In 1990, Opcode introduced Studio Vision (initially called 'Audio Vision'), which added digital audio recording (using Digidesign's digital audio hardware) to Vision's recording and editing platform. Studio Vision was the first-ever commercially a...
1994 interview: "TR: Pretty much any real instrument like guitar or vocals or bass was recorded into the computer first; I use Opcode's Studio Vision all the time now for sequencing. Usually I'd loop something and then play along with it for a while, then I'd go back and listen. If anything was decent, I'd cut it together into something cool. All the guitars I played were cut up and put together like that."more
"The first program that I really got into was Studio Vision, and on the first Seal album, 'Future Love Paradise' was originally recorded with two tracks of MIDI, one track of audio straight into Studio Vision — the drums were MIDI drums, and a keyboard and Seal's vocals. That's how we started and we built it all on top of that. And that would have been '90/91, one of the first ones that I did. That's where all that stuff began."more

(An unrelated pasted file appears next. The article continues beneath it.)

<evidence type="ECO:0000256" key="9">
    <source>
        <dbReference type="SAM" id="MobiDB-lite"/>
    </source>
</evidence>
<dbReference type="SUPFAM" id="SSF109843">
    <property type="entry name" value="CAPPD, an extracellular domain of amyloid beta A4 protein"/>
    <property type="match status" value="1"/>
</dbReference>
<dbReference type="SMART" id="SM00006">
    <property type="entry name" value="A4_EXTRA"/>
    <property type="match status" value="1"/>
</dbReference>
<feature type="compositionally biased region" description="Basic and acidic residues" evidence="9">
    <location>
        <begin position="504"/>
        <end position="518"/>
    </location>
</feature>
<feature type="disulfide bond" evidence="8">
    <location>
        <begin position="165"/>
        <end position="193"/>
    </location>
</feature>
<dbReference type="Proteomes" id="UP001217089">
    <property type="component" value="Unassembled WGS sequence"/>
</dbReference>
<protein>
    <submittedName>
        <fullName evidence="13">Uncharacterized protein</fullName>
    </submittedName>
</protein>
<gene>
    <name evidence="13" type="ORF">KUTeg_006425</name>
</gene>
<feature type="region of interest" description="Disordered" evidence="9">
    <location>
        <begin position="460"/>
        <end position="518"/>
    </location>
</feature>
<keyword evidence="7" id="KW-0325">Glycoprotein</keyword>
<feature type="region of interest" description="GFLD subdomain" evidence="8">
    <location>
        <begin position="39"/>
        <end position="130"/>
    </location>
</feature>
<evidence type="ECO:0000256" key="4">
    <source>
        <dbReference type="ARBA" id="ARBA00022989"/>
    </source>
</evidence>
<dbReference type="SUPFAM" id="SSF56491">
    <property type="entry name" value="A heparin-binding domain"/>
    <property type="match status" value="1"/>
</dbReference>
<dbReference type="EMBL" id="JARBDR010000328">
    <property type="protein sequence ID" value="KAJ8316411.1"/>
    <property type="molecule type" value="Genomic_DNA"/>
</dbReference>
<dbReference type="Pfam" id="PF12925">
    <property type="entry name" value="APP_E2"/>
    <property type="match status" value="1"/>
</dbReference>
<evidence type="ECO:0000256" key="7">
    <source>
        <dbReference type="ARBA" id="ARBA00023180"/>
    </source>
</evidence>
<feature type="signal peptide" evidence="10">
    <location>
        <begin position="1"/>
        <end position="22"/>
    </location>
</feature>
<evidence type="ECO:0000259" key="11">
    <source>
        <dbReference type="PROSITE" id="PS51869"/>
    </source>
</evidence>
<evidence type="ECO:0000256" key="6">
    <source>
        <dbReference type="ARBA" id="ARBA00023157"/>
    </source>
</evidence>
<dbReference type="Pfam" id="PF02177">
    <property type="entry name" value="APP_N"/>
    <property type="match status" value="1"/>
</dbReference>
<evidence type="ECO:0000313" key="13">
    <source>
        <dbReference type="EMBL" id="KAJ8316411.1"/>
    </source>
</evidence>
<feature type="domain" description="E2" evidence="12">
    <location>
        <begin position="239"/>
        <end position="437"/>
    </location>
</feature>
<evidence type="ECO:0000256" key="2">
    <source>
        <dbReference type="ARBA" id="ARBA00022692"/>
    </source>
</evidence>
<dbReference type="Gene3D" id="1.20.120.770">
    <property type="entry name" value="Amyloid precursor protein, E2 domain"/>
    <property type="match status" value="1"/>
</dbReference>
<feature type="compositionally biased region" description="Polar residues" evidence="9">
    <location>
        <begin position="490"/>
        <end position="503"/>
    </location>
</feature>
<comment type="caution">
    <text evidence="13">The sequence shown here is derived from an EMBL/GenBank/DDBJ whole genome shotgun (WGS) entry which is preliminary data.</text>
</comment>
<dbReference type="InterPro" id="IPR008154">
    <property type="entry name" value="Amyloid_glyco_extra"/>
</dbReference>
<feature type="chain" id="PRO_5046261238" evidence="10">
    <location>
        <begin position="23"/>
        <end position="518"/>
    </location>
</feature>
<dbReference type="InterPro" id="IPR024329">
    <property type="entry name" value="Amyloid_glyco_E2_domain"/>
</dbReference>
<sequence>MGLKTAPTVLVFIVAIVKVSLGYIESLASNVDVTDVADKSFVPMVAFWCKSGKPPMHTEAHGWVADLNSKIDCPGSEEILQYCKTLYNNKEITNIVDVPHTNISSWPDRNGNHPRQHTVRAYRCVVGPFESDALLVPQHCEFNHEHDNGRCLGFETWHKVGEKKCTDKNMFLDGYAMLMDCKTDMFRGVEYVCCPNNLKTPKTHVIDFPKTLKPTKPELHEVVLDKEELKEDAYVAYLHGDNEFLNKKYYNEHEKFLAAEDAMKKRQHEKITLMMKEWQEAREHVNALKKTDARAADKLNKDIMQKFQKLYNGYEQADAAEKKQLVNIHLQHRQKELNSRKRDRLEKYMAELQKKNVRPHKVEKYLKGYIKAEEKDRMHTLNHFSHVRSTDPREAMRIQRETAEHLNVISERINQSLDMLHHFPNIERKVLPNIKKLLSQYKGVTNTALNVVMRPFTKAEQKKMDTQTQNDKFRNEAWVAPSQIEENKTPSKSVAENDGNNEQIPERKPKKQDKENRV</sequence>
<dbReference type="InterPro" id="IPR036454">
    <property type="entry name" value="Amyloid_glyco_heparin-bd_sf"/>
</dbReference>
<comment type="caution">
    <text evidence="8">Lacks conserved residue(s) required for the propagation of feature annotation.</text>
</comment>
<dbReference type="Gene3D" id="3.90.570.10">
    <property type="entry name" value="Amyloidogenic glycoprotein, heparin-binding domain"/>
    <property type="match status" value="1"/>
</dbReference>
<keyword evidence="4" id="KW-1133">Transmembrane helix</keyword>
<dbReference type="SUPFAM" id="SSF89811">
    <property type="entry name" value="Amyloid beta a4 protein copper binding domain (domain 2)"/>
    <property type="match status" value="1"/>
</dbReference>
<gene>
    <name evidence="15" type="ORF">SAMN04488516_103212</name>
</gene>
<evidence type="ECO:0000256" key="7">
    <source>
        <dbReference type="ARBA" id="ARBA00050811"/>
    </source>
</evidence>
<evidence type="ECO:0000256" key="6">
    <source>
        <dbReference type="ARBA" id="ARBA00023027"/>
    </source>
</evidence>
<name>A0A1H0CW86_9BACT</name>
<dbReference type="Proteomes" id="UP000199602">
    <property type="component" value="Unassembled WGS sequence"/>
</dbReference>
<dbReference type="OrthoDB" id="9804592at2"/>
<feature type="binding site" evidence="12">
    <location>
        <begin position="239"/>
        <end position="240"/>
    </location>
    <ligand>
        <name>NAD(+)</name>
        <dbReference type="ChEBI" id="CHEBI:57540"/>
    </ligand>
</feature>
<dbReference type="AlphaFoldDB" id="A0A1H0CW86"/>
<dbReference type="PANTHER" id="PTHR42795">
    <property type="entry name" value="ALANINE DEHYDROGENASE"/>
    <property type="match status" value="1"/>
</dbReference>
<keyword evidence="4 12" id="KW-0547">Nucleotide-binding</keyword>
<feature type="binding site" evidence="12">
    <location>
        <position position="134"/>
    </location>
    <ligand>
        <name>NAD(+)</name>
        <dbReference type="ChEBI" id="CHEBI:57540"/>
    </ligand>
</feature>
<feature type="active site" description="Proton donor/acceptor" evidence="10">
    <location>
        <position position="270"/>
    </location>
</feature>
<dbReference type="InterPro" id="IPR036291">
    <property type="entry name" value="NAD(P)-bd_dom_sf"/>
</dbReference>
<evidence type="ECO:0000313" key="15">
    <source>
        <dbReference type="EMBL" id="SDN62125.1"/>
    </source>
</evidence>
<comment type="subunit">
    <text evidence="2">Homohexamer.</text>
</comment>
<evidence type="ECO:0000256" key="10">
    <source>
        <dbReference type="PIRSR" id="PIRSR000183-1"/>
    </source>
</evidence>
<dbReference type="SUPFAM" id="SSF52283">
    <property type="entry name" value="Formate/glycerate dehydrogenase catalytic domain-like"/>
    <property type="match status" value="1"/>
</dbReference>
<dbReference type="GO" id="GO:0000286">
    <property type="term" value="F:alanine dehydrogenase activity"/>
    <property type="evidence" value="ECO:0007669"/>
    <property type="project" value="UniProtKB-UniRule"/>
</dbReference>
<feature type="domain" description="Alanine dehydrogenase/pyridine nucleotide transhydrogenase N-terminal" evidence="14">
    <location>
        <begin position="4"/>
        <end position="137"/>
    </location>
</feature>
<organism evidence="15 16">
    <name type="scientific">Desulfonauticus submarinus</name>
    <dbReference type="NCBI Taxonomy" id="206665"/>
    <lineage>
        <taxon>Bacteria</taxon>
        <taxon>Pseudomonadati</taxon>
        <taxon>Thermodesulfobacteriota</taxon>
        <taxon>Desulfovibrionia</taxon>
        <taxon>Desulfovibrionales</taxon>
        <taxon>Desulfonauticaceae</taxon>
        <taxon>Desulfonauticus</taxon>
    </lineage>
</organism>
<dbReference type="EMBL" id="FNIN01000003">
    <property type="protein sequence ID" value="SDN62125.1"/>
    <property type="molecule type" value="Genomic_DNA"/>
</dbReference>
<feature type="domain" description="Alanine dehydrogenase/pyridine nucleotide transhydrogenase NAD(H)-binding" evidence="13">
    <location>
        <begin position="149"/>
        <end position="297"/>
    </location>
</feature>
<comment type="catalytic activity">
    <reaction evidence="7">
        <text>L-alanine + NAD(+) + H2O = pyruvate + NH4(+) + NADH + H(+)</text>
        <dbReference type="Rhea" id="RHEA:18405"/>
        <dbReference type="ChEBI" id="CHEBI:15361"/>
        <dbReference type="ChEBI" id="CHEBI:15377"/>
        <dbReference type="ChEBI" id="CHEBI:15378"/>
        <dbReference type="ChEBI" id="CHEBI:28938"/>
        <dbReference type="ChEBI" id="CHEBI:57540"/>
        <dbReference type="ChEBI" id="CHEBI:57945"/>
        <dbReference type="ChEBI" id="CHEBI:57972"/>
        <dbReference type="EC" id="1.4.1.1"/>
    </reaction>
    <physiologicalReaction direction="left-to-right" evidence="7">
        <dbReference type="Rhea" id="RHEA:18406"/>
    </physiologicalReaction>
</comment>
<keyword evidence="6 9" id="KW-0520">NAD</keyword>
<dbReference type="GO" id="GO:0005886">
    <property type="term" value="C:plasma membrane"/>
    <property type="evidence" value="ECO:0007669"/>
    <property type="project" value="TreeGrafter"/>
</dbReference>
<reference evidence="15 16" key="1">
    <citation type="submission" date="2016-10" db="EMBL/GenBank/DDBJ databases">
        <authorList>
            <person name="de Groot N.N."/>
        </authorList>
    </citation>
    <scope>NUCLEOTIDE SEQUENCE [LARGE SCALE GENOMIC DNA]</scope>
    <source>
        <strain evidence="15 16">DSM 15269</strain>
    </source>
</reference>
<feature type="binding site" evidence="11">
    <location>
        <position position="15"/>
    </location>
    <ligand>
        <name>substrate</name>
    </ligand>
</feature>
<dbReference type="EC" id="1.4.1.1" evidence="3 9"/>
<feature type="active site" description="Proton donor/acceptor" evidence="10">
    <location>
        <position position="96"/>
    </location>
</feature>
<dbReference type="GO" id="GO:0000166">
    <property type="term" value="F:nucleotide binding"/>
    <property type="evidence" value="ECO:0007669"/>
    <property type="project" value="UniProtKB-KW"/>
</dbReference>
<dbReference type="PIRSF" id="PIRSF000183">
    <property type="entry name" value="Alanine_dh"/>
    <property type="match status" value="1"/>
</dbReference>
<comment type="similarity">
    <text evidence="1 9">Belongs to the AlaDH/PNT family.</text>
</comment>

"We don't always work together. Sometimes I come over from the US with some ideas on cassette, created on a Macintosh Quadra 840 running Studio Vision. That's great because you can compose on it and run audio alongside - it has four audio tracks but only two outputs, which are demo quality. So there's some MIDI on the album, but also a lot of live playing which is added afterwards."more
I still use Opcode Studio Vision, after five years. It was murdered by Gibson! It’s still the most logical MIDI-integrated sequencer. As far as the MIDI part, Studio Vision is still my favorite. I’ve got a Mac set aside that runs System 9.2. It’s completely stable, it all works. There’s no reason it won’t work for another ten years.more
In 1990, Opcode introduced Studio Vision (initially called 'Audio Vision'), which added digital audio recording (using Digidesign's digital audio hardware) to Vision's recording and editing platform. Studio Vision was the first-ever commercially available product integrating MIDI sequencing and digital audio editing and recording on a personal computer. Paul J. de Benedictis was the Studio Vision product manager and helped come up with the idea of audio and MIDI in the same product after speaking with Mark Jeffery, a Digidesign employee key to their software development. A version called VisionDSP was released just before the company folded.
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